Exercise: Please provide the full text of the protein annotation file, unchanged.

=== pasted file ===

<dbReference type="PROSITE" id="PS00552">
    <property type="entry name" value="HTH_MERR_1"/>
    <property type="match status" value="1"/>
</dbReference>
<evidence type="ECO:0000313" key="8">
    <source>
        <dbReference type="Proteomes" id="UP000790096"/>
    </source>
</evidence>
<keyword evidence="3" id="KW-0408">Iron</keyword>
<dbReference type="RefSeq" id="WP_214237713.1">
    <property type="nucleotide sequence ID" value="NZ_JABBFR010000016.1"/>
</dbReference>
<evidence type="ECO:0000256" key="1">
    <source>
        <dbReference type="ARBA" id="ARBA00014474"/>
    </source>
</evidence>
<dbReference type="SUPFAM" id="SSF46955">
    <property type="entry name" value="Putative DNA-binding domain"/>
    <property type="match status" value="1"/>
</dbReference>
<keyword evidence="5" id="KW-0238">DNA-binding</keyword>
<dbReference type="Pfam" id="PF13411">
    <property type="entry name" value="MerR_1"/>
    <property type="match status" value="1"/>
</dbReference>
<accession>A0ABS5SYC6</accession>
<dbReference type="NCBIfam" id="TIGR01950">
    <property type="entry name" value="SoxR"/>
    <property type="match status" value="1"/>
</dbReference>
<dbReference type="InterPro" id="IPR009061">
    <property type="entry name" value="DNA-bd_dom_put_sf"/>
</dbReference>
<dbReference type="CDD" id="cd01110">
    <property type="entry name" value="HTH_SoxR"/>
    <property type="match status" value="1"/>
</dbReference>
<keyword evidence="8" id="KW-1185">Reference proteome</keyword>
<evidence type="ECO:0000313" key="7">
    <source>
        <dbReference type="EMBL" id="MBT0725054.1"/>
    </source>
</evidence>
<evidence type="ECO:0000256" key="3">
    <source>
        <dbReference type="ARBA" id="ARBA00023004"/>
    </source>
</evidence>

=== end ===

<dbReference type="PROSITE" id="PS00552">
    <property type="entry name" value="HTH_MERR_1"/>
    <property type="match status" value="1"/>
</dbReference>
<evidence type="ECO:0000313" key="8">
    <source>
        <dbReference type="Proteomes" id="UP000790096"/>
    </source>
</evidence>
<keyword evidence="3" id="KW-0408">Iron</keyword>
<dbReference type="RefSeq" id="WP_214237713.1">
    <property type="nucleotide sequence ID" value="NZ_JABBFR010000016.1"/>
</dbReference>
<evidence type="ECO:0000256" key="1">
    <source>
        <dbReference type="ARBA" id="ARBA00014474"/>
    </source>
</evidence>
<dbReference type="SUPFAM" id="SSF46955">
    <property type="entry name" value="Putative DNA-binding domain"/>
    <property type="match status" value="1"/>
</dbReference>
<keyword evidence="5" id="KW-0238">DNA-binding</keyword>
<dbReference type="Pfam" id="PF13411">
    <property type="entry name" value="MerR_1"/>
    <property type="match status" value="1"/>
</dbReference>
<accession>A0ABS5SYC6</accession>
<dbReference type="NCBIfam" id="TIGR01950">
    <property type="entry name" value="SoxR"/>
    <property type="match status" value="1"/>
</dbReference>
<dbReference type="InterPro" id="IPR009061">
    <property type="entry name" value="DNA-bd_dom_put_sf"/>
</dbReference>
<dbReference type="CDD" id="cd01110">
    <property type="entry name" value="HTH_SoxR"/>
    <property type="match status" value="1"/>
</dbReference>
<keyword evidence="8" id="KW-1185">Reference proteome</keyword>
<evidence type="ECO:0000313" key="7">
    <source>
        <dbReference type="EMBL" id="MBT0725054.1"/>
    </source>
</evidence>
<evidence type="ECO:0000256" key="3">
    <source>
        <dbReference type="ARBA" id="ARBA00023004"/>
    </source>
</evidence>